Condo boards struggle to deal with delinquent pet owners


Audrey Loeb Head Shot

Condominium boards have options to regulate pets, but requiring animal owners to pay an extra fee is not one of them, says Toronto condominium lawyer Audrey Loeb.

Administering an additional charge that only applies to pet owners is not admissible under the Condominium Act,” says Loeb, partner with the Toronto office of Shibley Righton LLP. “The courts have held you can’t selectively charge unit owners,” she says, noting the courts ruled against a condominium corporation that tried to levy an extra charge for people who rented out their units.

According to a CBC News article, a Toronto condominium board announced it was going to charge pet owners $15 monthly to pay for “additional spot cleaning, carpet cleaning and general maintenance” to cover the cost of dog owners not cleaning up after their pets.

“In all my years I haven’t seen a rule of this nature,” Loeb states in the article, explaining that selectively choosing a group of people in a condo to levy a charge against is “not enforceable.”

Communal living can be difficult, Loeb tells the CBC, but fining everyone for the mistakes of a few is “not permitted.”

Condominium corporations whose declarations clearly state that pets are prohibited don’t have this issue, but others can still impose restrictions in their rules, she tells

Loeb gives the example of regulations that state pets cannot exceed a specific size, or that each unit owner is limited to just one cat and one dog.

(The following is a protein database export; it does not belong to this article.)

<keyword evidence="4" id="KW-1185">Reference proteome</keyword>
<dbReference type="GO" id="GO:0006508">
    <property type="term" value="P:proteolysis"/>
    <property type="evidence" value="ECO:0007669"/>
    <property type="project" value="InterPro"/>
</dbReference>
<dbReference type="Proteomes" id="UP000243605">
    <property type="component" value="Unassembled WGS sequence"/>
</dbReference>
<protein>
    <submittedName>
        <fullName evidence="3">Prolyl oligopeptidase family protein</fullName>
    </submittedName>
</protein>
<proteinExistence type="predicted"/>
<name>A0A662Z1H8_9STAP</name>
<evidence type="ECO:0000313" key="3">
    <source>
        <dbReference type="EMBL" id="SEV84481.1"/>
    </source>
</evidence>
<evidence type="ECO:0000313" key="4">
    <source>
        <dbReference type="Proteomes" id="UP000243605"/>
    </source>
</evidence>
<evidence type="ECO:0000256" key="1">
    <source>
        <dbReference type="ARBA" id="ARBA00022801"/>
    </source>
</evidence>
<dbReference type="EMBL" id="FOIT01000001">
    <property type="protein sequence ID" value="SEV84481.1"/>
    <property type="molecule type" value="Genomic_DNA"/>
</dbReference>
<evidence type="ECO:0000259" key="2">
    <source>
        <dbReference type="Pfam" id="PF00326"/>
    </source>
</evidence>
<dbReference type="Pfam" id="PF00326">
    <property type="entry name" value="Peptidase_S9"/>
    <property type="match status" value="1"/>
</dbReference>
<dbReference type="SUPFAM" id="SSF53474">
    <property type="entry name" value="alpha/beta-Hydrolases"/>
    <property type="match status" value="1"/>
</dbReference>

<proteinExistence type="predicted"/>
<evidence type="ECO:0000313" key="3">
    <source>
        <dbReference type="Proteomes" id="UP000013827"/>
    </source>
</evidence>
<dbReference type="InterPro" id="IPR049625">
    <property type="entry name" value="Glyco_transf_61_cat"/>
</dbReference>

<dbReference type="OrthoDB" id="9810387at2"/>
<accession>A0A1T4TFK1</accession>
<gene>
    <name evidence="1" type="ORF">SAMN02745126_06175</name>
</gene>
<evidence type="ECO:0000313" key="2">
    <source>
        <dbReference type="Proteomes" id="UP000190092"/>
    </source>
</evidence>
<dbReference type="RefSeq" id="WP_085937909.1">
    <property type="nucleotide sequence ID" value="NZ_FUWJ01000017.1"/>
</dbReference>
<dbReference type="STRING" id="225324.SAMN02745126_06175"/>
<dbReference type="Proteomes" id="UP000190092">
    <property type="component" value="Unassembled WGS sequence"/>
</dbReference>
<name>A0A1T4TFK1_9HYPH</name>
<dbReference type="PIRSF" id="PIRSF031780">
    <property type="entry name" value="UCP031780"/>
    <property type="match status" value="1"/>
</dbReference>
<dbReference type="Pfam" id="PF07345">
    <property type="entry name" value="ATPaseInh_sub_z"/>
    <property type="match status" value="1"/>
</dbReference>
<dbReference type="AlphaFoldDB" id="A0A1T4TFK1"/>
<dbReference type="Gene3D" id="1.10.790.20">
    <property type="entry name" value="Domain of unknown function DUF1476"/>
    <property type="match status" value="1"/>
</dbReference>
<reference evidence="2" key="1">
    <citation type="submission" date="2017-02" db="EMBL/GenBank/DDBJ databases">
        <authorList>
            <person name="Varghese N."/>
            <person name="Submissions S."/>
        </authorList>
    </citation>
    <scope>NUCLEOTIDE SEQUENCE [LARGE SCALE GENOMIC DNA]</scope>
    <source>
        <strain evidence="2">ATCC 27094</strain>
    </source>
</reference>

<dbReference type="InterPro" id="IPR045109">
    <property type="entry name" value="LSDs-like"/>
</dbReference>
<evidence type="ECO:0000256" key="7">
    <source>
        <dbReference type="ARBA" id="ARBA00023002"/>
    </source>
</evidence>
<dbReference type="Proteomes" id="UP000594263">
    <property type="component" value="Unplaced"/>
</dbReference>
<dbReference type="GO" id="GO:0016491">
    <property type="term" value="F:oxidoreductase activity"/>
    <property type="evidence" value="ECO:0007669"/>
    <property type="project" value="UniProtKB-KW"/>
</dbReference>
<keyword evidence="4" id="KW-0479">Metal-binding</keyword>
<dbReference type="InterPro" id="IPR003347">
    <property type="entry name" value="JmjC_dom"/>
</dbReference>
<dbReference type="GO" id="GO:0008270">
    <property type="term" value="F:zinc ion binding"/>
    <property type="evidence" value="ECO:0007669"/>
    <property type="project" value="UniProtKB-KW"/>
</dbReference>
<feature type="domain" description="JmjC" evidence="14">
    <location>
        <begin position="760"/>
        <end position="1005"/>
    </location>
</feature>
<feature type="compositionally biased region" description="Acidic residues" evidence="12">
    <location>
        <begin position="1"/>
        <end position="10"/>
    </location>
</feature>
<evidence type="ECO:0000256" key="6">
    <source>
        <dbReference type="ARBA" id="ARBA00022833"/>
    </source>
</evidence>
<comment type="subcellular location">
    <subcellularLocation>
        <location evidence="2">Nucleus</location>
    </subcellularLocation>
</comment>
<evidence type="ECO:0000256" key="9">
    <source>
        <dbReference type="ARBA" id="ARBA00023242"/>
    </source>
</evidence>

“Through the condo rules, there is the ability to monitor and control pets, but a pure prohibition is typically not acceptable anywhere but in the declaration,” she says.

Loeb acknowledges that condo boards struggle to deal with delinquent dog owners who do not pick up after their pets, with some suggesting that pet owners should submit DNA samples from animals living in their units so that the poop of an offending owner’s animal can be identified.

The right of a condo board to require dog owners to submit their pet’s DNA samples has not been tested in court, Loeb says, so the enforceability of that sort of policy remains unknown.

“It can be challenging to identify pet owners who don’t pick up after their animals, so I can certainly understand the desire of doing the DNA tests,” Loeb says, adding she can envision condominiums having a rule that unit owners are only entitled to keep a pet after agreeing to have a DNA test.

“That raises the question of who pays for the DNA test since condo boards will try to pass that cost onto the unit owner, though I am not aware of any condominium corporations doing that now," she says.

Condo corporations have other alternatives, Loeb says, such as security cameras in common areas to capture footage of delinquent owners who do not pick up after their dogs.

If a condominium’s declaration doesn’t already state that pets are not allowed, she says the board will need the written agreement of 80 per cent of unit owners to modify that declaration.

“I think any board would be hard pressed to get that, so the most they should expect is to control pets through the rules, by limiting their size and number,” Loeb says.


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